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Companion Pets for Mental Illness

For many years, service dogs were known to assist those with physical impairments. However, animals can play a therapeutic role for people with disabling mental illnesses. These mental illnesses--including depression, schizophrenia and bipolar disorder--can cause reclusiveness and difficulties making friends, which results in feelings of isolation and depression. Fortunately, pets can provide companionship to those who have trouble establishing relationships.

According to a May 2013 article in Clinical Psychiatry News, researchers found that "pets provide outlets for empathy, connection, self-efficacy, and support for adults with serious mental illness." They continue on, saying, "[Participants in these studies] who owned pets were found to have a greater avoidance of isolating behaviors by providing a social outlet that helped them to connect with others."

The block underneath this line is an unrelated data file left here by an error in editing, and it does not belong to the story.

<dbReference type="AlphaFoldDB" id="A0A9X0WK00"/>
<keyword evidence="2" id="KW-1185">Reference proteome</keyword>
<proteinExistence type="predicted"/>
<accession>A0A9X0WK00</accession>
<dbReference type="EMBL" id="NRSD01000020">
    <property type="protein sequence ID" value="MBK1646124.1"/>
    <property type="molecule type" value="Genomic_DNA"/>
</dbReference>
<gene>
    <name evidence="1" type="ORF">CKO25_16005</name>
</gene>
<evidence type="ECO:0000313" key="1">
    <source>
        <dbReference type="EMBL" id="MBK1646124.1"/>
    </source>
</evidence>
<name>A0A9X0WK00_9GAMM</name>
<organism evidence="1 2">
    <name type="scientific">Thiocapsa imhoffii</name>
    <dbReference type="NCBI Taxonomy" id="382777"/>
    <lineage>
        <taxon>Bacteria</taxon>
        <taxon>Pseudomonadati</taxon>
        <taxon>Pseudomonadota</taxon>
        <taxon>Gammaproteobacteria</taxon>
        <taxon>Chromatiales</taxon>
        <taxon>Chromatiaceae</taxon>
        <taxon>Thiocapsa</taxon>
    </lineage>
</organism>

It's important to note that there are two different forms of companion animals. The first type of emotional support animal is a psychiatric service dog. These dogs are individually trained to do work or perform tasks. According to the Psychiatric Service Dog Society, dogs can be trained to help a wide range mental illness symptoms including fear, disorganization, sleep disturbance, anxiety and more. For each symptom, a psychiatric service dog is trained a task which assists their handler.

A second type of emotional support animal is a companion pet. Similar to a psychiatric service dog, a person with a mental illness needs the approval of doctor before they may get a companion pet. These pets may be able to accompany their handler into housing that have no-pet rules on the lease. However, a companion dog does not have the right to enter public properties unless a state specifies otherwise.

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